Proxy warfare—that is, conflict in which a "major power instigates or plays a major role in supporting and directing to a conflict but does only a small portion of the actual fighting itself"—is receiving new attention from policymakers, analysts, and practitioners. This study uses a series of four case studies on US involvement in proxy war (the "Secret War" in Laos, the Contras in Central America, the African Union Mission in Somalia, and the Syrian Defense Forces) to develop a set of key themes. These themes, in turn, form the basis of a set of rules of thumb to guide senior decisionmakers as they contemplate the future use of proxy forces. Finally, this report discusses implications for U.S. Special Operations Forces, which are likely to play an increasingly important role in supporting U.S. proxies.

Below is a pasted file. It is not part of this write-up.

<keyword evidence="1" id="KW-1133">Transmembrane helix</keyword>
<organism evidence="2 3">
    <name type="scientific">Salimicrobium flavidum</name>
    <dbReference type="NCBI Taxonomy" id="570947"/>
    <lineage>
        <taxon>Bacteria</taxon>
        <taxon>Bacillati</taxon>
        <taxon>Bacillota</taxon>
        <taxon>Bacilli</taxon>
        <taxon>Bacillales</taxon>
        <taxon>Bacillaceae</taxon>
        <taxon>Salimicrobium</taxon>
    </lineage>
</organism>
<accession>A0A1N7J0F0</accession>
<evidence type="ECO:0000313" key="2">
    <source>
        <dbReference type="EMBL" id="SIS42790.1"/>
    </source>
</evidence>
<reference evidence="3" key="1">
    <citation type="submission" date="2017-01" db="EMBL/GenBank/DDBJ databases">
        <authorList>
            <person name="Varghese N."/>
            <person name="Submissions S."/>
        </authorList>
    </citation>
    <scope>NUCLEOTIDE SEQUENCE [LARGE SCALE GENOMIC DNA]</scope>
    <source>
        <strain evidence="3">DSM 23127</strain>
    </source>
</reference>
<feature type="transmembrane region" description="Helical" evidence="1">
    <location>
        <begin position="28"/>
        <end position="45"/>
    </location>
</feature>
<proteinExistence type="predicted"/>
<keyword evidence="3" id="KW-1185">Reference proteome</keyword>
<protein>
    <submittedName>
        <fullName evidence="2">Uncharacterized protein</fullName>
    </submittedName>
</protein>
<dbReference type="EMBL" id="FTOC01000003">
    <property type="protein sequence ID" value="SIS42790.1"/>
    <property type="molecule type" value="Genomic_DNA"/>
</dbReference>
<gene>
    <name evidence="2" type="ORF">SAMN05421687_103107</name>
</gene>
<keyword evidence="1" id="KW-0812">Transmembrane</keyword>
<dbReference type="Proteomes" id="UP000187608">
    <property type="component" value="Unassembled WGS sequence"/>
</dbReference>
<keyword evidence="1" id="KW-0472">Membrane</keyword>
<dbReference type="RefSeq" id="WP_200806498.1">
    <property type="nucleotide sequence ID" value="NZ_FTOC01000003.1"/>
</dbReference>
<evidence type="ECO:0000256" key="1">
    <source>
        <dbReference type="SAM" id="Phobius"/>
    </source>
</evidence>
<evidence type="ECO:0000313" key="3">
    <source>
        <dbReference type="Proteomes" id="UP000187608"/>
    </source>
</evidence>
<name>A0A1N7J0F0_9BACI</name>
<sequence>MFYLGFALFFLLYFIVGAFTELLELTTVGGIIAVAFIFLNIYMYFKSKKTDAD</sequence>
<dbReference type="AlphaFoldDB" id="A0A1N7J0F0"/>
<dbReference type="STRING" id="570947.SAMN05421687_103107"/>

In this paper, Russian defense industry and arms trade expert Sergey Denisentsev looks at the history, current state, and outlook for defense cooperation between Russia and Venezuela. He notes that before the arrival of Hugo Chavez, Venezuela was not among the Russian defense customers. The attempted coup in 2002 and the ensuing restrictions on sales of US weaponry to the country opened up the Venezuelan defense market to Russian suppliers. This paper reviews the Russian arms transfers that enabled a major modernization of the Venezuelan arms forces under Chavez. Those transfers, however, came to an almost complete halt after Chavez died and an economic crisis broke out in Venezuela in 2013. The latest bout of political crisis that began in January 2019 has given a new lease of life to Russian-Venezuelan defense cooperation. That cooperation no longer involves large weapons contracts, but Russia is providing technical support and advice to the Venezuelan military and security services.